Can Tooth Enamel Be Repaired Once It’s Damaged?

Can Tooth Enamel Be Repaired Once It’s Damaged?
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Can Tooth Enamel Be Repaired Once It’s Damaged?Clinical Content Reviewed by Dr. Jay Khorsandi, DDS
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Table of Contents

  1. Restoring Weakened Enamel
  2. Treatments for Lost Enamel
  3. References

Once enamel is destroyed and lost, it cannot be fixed. This often leads to a cavity that will need to be filled by a dentist.

Fillings, crowns, veneers, and dental bonding can protect the tooth from further enamel loss and decay, and also improve overall appearance.

Restoring Weakened Enamel

Enamel is the hard, white, mineral surface on the outside of your teeth. Acids from food and drinks can break down these minerals and the enamel.

Minerals in your saliva, and in oral hygiene products, can help to restore these minerals and repair weakened enamel. If the enamel is in the early stages of tooth decay, it can be repaired. Once tooth enamel is gone, it cannot be restored. Your body will not be able to make more. Tooth enamel breaks down in stages, however. In the early stage of tooth decay, you can repair and restore your enamel through remineralization. To prevent further enamel loss, tooth decay, and erosion, there are some steps you can take that help the enamel to repair itself.

  • Limit foods that are sugary, starchy, and acidic.
  • Brush your teeth at least twice a day with a fluoride toothpaste.
  • Floss and clean between your teeth daily.
  • Use a fluoride mouthwash.
  • Stop smoking, or do not start smoking.
  • Drink plenty of water, and stimulate saliva production with sugar-free gum or lozenges.
  • Get regular dental cleanings at least every six months.

An early sign of tooth decay and damaged enamel is a white spot on the tooth. If you notice this, tooth sensitivity or pain, rough spots, or changes in tooth color, see your dentist. Catching damaged enamel early is one of the best ways to reverse the damage and help repair it before it is lost.

Treatments for Lost Enamel

Once tooth decay has progressed and enamel is destroyed, it is beyond repair. At this point, a dental professional can use one of the following treatments to keep more enamel from being destroyed, to stop tooth decay from progressing, and to improve your cosmetic appearance by fixing the tooth:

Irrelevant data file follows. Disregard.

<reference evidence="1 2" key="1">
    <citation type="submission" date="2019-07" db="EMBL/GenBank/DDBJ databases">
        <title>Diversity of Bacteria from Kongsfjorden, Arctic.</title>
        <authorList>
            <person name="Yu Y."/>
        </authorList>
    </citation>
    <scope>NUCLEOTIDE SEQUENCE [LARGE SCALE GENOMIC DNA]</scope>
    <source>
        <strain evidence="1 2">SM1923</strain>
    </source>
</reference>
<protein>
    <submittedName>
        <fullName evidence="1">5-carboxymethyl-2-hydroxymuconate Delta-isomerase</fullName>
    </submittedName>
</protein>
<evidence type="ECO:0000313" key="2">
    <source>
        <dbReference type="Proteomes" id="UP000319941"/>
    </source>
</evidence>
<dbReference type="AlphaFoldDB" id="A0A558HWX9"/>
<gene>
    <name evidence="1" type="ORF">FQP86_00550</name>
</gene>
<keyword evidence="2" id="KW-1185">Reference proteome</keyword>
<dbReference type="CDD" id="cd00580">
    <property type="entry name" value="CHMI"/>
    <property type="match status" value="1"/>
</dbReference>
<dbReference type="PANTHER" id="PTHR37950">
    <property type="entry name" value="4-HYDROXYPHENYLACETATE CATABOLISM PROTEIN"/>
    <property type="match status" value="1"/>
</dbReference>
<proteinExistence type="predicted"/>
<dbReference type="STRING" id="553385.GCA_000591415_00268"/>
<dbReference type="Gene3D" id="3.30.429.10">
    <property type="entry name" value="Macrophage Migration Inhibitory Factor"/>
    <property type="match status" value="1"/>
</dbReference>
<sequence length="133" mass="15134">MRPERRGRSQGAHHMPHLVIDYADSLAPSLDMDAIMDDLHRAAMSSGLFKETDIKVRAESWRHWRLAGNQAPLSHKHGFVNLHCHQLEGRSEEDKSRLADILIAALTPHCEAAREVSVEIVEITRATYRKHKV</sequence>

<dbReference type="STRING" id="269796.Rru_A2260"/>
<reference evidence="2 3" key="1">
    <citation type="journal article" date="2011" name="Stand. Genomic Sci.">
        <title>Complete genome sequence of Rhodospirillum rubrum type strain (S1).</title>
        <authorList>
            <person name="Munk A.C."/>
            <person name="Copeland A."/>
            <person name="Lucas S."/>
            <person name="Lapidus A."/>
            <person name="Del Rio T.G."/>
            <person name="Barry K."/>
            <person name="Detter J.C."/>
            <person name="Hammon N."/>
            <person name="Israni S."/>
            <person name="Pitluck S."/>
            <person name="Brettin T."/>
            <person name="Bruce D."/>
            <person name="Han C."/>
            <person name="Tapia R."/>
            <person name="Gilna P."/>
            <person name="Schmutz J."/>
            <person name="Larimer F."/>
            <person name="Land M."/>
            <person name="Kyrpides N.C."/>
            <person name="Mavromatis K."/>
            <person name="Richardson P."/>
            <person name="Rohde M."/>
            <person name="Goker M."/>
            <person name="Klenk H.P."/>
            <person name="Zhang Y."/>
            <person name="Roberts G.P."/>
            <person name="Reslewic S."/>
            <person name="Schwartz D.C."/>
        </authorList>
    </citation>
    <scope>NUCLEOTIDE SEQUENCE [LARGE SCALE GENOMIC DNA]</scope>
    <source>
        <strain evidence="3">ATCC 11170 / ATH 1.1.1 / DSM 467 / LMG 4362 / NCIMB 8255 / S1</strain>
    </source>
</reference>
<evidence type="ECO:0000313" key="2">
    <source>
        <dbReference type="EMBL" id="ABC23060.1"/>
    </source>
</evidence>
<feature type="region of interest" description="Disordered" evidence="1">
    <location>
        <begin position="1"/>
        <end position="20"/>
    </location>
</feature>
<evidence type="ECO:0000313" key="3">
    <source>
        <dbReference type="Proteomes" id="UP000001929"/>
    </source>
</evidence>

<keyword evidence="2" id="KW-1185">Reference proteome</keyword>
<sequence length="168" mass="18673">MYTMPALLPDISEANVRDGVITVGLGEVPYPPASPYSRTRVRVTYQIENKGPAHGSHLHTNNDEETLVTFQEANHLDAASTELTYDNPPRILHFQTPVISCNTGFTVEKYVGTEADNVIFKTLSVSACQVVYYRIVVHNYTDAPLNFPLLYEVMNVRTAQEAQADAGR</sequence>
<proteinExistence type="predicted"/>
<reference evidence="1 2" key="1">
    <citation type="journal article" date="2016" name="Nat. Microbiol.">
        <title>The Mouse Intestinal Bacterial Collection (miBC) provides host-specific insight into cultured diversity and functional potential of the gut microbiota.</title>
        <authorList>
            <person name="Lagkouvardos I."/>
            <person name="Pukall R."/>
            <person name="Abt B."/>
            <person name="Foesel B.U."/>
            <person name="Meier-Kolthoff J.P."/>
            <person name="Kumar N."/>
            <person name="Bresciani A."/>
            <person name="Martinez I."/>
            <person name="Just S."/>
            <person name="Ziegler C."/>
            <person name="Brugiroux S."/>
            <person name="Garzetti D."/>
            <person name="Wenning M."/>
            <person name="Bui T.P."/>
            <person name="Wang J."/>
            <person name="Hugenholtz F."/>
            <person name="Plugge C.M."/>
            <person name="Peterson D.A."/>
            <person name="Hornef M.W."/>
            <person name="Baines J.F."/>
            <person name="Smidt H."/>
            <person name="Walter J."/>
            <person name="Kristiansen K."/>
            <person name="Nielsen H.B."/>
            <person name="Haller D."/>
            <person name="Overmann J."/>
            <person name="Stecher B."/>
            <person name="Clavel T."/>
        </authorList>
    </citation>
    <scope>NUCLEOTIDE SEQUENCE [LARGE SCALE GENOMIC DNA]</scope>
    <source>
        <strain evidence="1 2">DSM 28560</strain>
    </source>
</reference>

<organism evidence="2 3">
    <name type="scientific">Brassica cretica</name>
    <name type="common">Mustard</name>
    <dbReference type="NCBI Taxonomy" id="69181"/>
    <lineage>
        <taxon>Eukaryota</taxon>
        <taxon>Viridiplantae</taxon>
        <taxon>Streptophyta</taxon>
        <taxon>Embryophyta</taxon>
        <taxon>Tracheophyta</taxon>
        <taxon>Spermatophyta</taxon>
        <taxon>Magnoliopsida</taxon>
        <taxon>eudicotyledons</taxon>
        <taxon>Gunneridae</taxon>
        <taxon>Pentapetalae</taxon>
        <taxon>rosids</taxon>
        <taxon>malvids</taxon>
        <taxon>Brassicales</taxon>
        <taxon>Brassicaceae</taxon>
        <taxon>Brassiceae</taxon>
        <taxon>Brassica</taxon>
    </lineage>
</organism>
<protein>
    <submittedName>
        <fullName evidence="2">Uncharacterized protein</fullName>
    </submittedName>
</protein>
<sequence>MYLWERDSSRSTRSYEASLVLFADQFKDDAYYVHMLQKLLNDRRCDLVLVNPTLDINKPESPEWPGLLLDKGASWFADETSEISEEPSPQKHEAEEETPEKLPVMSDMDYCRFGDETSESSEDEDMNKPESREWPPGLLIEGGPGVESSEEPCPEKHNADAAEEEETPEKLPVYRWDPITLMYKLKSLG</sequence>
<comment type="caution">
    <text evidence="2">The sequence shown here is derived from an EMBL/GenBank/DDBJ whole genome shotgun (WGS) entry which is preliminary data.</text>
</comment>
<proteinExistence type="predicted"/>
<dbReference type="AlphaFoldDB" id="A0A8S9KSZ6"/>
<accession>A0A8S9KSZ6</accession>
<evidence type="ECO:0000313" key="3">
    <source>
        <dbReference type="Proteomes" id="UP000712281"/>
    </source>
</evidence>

• Fillings: A filling involves using a composite or amalgam material to replace the part of the tooth that is decayed and removed. A dental filling can last as long as 20 years. While fillings may need to be replaced at some point, they are one of the more permanent options for repairing a tooth that has lost enamel.
  • Veneers: Dental veneers are cosmetic and used to improve the appearance of teeth after damage to the enamel. They are porcelain or resin-based, and they can last 5 to 20 years, depending on the type.
  • Crowns: A crown is needed when the tooth is too damaged for a cavity to be enough, and the structure of the tooth is weakened. A crown is a cap placed over the tooth to protect and stabilize it. It will typically last between 5 and 15 years.
  • Dental bonding: This is also a cosmetic procedure that applies resin to the affected tooth and uses a specialized light to harden it. Dental bonding can repair the shape of teeth that have enamel damage. It lasts between 3 and 10 years.

To keep damaged tooth enamel from getting worse and losing more of these irreplaceable minerals, practice good oral hygiene and check in with your dentist regularly. Many of these methods can improve overall appearance after losing tooth enamel. They can also prevent further enamel loss.

References

Can Tooth Enamel Be Restored? (2021). Colgate-Palmolive Company. Date Fetched: June 20, 2021.

Tooth Enamel: Loss, Erosion, and Repair. (2021). Crest- Proctor & Gamble. Date Fetched: June 20, 2021.

Dental Fillings are Durable but Don’t Last Forever. (2021). Colgate-Palmolive Company. Date Fetched: June 20, 2021.

How Long Does Tooth Bonding Last? (2021). Colgate-Palmolive Company. Date Fetched: June 20, 2021.

The Tooth Decay Process: How to Reverse it and Avoid a Cavity. (July 2018). National Institute of Dental and Craniofacial Research (NIDCR). Date Fetched: June 20, 2021.

Dental Cavities. (June 2021). U.S. National Library of Medicine (NLM). Date Fetched: June 20, 2021.

Disclaimer: This article is intended to promote understanding of and knowledge about general oral health topics. It is not intended to serve as dental or other professional health advice and is not intended to be used for diagnosis or treatment of any condition or symptom. You should consult a dentist or other qualified healthcare provider with any questions you may have regarding a medical condition or treatment.

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